Bermuda Post

Friday, Dec 03, 2021

GCHQ: How being a spy helps me with online dating

GCHQ: How being a spy helps me with online dating

What comes next in the sequence? 7, 8, 5, 5, 3, 4, 4 ?

We'll give you the answer at the end of the article but it's solving problems like this that first drew Amena to apply for a spot on GCHQ's summer school programme to become a trainee spy.

GCHQ is the UK's intelligence, security and cyber agency and their mission is to keep the country safe by analysing and disrupting the online communications of groups that pose a threat to the UK.

Of course Amena isn't her real name. For security reasons she can't tell us what it is. Radio 1 Newsbeat spoke to her via Zoom, but her camera had to be turned off.

What she can tell us is that she is in her early twenties and is first-generation British Bangladeshi, she did the summer school two years ago and now works at GCHQ full time.

Diversity issues


It's candidates like Amena that the security services are trying to get on board.

In the past, the intelligence agency hasn't had the best reputation for recruiting ethnic minorities.

In October 2020, the head of the organisation admitted they needed more diverse recruits to "reflect the natural national picture".

This year the number of female sign-ups almost doubled and those from ethnic minority backgrounds tripled compared to 2020.

Amena says diversity within GCHQ is important because "when you come from a different background, you might have a different way of looking at things".

But she has chosen not to tell her family what she does and describes that as "difficult".

"In my culture it's important you make your parents proud and it's very difficult to do that when you're in a job where you can't tell them what you do.

"I worry they'd be too proud to keep it to themselves."

GCHQ was founded in 1919


None of Amena's friends know what she does either.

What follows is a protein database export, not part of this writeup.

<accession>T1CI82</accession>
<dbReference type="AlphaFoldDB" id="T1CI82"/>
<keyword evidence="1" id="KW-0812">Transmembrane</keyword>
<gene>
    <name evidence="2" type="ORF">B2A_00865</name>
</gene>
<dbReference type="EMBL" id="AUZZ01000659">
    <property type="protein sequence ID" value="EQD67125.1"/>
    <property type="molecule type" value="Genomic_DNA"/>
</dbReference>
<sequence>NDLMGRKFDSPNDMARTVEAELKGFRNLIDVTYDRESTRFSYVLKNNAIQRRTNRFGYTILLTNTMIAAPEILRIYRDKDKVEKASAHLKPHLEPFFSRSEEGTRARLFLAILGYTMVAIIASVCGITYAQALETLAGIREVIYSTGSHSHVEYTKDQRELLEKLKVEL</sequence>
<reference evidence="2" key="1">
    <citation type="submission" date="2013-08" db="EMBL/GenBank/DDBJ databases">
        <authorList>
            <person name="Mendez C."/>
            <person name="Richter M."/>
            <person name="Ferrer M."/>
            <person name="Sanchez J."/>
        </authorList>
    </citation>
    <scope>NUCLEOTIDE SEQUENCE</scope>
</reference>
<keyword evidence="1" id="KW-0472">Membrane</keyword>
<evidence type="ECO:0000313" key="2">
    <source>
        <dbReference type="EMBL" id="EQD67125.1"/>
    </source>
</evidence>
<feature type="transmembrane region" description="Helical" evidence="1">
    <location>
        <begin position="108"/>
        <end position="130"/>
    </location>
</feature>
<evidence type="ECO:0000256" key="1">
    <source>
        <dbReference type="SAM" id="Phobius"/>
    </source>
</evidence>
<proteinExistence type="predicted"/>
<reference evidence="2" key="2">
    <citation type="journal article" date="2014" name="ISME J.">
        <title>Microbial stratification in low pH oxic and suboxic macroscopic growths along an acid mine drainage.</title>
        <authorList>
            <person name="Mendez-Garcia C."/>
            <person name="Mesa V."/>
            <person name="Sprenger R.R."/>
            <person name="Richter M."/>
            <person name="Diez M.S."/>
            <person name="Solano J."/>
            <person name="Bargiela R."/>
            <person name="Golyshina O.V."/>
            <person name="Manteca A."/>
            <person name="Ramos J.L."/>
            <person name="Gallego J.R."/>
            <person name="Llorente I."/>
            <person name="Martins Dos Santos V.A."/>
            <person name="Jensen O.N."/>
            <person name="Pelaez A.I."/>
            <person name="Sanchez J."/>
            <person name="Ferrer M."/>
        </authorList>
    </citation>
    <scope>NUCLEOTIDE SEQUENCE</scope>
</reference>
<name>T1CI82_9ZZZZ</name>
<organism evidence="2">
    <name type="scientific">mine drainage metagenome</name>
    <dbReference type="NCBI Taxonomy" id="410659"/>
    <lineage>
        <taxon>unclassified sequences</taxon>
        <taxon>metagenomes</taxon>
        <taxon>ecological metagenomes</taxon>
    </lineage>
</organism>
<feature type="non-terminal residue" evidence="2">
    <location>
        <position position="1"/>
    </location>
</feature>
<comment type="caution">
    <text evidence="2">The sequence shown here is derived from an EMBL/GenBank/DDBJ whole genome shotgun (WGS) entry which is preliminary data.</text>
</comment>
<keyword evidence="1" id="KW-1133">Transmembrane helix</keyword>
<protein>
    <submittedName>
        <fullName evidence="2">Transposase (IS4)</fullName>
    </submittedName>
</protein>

"When you start at GCHQ you're warned about being careful with what you say outside of work, but the saddest thing is, people don't actually ask about work.

"I often sit in in a conversation, worried if somebody will ask about what I do and they just don't. People are quite happy to talk about themselves."

Catfish training


Amena is now an ethical hacker for GCHQ. She works in a team which legally hacks terrorists, disrupts criminal plans and protects the UK from evolving threats, such as ransomware attacks - computer viruses which demand money.

"It's really cool, frontline work. Which is exciting," she says.

"Every so often, I'll be sitting in a meeting and thinking, 'I can't believe that they're letting me into all this information'."


By all accounts, this is complex work, but for anyone who has watched MTV's Catfish, Amena says she pretty much played the role of presenter Nēv Schulman in her summer school training.

It comes in handy when online dating. She says she does background checks on potential dates by using "open source techniques" - research tools which anyone can use.

"Look for any news articles that they've been mentioned in or look at their social media pages, see if they're registered to vote, or you can reverse-search images of them. That sort of thing is all readily available."

"It's something that I do for myself and definitely something that everybody should do just to make sure we're being safe."

'I'm more relaxed now'


Each day when she enters the building, Amena swipes three different ID cards and needs a code to access her notepad. But despite the high security and jobs she works on, she says she's actually felt "more relaxed" since starting.

"I can read the news and brush off any anxiety, because I know the people working on things and I have the trust in them."

Right now is a busy time for Amena and her colleagues. Just last week, GCHQ's director said ransomware attacks have doubled in the last year in the UK but she stresses they all have outside lives.

"There's a common misconception that you've got to be a nerd, or your entire life has to revolve around work, but I get to spend a lot of my weekends at the pub."

And if you're here for the answer to the riddle, it's six. The sequence is the number of letters in the names of months. August has six letters.

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